In the mood for detailed, lovingly described, slightly creepy, and very political high fantasy? Have I got a book for you!
(In the mood for a quick, liIn the mood for detailed, lovingly described, slightly creepy, and very political high fantasy? Have I got a book for you!
(In the mood for a quick, light read? Come back later.)
Fortress in the Eye of Time is the first book in C. J. Cherryh's Fortress series, and it takes some time establishing the setting. The book opens with an old wizard, living alone in an old fortress, working a great, old magic designed to create a perfect being to fulfill an old promise. Being very, very old, he falters at the last, and instead creates Tristen: a lovely, innocent young man with the charm, good sense, and wit of an exceptionally adorable puppy. A sizable portion of the book is devoted to Tristen exploring the crumbling fortress with screaming faces set in the stonework, making friends with mice and owls (and not quite reconciling how the two can't seem to get along), and otherwise ambling along with the curiosity of an overgrown toddler.
Eventually what happens to very old men living alone happens to Tristen's creator, and Tristen makes his naive way out into the world. Following the dubious guidance of an owl, he makes his way to a town where the kingdom's heir has been sent, while his more-highly-favored younger brother remains home in the capital. Prince Cefwyn, on the counsel of his advisor, takes the unearthly manchild under his wing. Meanwhile, war is brewing with a neighboring kingdom, with multiple assassins having been sent for the prince, along with a marriage proposal that would ally their countries. That kingdom, curiously, has a regency in place, waiting for the day that a very old wizard fulfills his promise to return to them their king...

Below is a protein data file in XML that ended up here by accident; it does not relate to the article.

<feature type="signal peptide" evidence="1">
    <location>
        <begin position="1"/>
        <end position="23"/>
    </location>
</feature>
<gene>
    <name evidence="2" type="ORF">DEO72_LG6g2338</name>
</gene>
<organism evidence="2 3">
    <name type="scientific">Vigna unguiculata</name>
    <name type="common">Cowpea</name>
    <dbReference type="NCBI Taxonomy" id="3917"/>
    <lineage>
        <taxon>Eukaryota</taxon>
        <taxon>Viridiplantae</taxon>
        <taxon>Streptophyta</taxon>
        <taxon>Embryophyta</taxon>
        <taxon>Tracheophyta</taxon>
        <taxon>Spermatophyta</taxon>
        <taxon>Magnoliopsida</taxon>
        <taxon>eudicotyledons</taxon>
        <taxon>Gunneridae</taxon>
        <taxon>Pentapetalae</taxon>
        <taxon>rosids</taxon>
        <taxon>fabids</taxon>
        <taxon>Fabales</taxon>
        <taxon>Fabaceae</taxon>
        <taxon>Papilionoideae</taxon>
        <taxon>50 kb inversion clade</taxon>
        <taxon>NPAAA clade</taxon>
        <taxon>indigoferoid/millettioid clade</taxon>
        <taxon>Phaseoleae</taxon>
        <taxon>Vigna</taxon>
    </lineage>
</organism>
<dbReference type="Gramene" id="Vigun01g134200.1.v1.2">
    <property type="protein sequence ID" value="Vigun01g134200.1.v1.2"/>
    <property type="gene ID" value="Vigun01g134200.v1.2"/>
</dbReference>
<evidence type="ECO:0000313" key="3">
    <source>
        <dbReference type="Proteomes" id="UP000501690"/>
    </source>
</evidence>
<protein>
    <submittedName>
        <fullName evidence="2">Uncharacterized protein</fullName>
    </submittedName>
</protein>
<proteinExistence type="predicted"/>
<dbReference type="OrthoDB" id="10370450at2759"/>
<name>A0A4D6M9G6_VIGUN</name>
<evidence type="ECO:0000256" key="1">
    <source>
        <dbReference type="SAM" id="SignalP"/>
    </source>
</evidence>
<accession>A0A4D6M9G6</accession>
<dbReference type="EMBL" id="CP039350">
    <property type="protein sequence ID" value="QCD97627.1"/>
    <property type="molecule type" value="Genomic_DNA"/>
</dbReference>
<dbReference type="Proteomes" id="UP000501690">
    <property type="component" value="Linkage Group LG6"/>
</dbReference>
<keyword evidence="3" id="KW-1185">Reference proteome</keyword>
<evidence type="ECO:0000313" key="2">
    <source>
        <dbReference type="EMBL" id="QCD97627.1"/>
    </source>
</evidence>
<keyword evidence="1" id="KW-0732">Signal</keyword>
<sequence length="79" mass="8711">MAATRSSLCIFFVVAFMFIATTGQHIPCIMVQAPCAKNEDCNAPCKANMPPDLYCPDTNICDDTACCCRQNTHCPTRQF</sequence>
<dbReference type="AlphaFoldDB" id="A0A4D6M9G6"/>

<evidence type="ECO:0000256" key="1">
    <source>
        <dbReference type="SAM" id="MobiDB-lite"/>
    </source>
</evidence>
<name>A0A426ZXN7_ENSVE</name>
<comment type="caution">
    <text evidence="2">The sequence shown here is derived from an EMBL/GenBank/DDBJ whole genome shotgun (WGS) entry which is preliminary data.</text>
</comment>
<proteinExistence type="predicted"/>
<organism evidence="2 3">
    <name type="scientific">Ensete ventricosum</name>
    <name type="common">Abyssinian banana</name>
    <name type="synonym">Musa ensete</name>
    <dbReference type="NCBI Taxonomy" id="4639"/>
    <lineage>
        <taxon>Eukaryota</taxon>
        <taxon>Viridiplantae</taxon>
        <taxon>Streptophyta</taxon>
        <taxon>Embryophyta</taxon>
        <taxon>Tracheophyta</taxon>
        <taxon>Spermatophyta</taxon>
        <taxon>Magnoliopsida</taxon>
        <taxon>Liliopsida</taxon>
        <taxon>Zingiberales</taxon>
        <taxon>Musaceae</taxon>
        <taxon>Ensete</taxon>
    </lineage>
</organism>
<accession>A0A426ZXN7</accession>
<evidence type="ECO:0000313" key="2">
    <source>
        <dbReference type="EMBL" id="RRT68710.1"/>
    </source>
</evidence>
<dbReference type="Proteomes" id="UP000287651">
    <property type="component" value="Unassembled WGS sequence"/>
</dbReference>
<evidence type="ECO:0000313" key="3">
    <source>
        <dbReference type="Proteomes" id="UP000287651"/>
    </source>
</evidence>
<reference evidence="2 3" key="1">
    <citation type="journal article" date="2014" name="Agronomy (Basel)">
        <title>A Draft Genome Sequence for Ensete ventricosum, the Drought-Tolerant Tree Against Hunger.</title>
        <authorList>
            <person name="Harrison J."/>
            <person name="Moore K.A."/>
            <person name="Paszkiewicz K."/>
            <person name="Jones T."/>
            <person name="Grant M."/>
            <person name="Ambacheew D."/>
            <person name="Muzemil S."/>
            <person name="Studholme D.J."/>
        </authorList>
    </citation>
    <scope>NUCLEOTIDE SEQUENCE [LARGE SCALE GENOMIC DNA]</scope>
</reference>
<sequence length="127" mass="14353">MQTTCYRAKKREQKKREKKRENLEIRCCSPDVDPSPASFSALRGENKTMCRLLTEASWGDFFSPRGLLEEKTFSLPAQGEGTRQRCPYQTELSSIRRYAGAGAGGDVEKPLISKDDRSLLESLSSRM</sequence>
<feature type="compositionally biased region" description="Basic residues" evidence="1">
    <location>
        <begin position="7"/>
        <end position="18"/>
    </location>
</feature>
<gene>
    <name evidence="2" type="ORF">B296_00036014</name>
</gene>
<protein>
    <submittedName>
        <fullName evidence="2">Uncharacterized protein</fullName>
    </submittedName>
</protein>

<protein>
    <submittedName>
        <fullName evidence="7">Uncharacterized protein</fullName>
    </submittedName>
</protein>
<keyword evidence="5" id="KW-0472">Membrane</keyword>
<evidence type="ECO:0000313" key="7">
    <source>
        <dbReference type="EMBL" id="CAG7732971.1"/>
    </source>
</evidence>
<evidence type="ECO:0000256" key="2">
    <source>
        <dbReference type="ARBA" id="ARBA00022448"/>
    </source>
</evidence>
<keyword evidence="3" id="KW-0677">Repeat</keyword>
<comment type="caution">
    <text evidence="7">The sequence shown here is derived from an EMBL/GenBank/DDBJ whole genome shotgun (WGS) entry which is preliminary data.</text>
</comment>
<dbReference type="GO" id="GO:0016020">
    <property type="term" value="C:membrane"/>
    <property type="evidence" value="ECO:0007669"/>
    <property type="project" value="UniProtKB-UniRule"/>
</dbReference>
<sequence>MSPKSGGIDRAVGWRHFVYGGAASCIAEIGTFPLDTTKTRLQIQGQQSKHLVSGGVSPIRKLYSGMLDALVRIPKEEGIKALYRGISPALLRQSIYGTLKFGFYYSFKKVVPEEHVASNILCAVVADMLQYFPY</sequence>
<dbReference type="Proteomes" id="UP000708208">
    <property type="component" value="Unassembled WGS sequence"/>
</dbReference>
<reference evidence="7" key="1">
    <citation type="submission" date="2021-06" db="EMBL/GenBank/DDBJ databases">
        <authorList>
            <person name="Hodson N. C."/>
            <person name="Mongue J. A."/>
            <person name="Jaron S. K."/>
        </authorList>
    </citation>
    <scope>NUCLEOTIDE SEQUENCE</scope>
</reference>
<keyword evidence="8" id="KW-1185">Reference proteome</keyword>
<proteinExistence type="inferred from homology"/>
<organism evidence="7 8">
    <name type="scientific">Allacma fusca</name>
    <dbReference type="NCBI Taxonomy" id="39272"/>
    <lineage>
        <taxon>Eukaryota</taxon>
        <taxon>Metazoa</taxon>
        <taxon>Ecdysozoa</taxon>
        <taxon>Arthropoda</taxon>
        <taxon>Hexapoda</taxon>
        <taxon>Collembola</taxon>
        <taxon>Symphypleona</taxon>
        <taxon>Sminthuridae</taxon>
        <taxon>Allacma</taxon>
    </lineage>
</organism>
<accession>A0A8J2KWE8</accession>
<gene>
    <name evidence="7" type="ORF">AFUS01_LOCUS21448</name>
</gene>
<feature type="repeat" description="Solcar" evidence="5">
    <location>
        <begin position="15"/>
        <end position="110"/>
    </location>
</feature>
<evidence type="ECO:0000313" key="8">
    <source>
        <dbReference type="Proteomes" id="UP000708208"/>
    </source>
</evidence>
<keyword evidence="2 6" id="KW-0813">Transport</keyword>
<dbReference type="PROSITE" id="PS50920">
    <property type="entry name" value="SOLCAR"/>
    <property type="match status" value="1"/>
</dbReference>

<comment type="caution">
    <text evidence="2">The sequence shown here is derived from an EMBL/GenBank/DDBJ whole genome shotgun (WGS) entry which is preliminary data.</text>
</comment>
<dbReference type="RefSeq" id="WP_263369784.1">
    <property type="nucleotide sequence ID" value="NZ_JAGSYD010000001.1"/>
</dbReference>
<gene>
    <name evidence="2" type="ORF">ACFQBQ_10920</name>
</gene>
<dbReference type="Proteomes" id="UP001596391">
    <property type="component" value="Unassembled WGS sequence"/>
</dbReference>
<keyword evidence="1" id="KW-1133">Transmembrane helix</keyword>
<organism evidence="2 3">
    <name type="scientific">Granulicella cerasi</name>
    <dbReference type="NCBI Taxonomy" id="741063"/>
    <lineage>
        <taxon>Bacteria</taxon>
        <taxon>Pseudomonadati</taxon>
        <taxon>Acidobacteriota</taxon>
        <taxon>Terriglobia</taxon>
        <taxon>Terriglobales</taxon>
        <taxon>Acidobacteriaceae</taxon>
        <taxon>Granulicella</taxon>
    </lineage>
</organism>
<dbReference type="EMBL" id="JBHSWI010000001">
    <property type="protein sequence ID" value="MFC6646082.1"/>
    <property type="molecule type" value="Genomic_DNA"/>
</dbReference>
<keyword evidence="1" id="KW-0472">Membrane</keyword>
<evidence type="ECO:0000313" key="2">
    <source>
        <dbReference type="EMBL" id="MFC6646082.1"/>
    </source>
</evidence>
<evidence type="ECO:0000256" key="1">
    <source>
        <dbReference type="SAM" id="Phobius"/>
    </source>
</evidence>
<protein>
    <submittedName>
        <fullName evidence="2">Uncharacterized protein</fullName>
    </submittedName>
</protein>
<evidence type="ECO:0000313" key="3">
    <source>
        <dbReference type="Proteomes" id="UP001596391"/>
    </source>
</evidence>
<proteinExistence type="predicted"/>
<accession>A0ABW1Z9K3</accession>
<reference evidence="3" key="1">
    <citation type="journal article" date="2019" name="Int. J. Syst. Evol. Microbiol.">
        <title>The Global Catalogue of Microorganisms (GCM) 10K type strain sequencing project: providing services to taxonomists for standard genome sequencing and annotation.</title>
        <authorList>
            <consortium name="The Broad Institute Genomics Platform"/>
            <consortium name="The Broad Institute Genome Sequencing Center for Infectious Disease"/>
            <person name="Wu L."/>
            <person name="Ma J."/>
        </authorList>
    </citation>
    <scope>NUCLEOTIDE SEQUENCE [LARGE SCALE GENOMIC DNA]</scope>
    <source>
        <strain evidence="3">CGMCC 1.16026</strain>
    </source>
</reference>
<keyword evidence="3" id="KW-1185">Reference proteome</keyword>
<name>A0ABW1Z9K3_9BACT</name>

As I mentioned earlier, this is not a light, quick read. The prose, while lovely, is very detailed and requires savoring to fully appreciate. The characters are rich, with depth and strength and deeply human tendencies towards failings and magnificence in equal measure. As Tristen grows and learns, so do the people associated with him. This first novel only hints at the ways they'll all change, but it introduces people like Cefwyn, the Regent's amazing daughter Nínèvrisë, and Uwen, an old soldier assigned to Tristen to care for him. Political machinations, philosophy, and intense worldbuilding all abound in the series.
These are good books for fans of Game of Thrones who don't want to be depressed, those who enjoy the detailed descriptions of Tolkien, those who dislike the extraneous descriptions of Tolkien, and pretty much anybody who likes high fantasy done well....more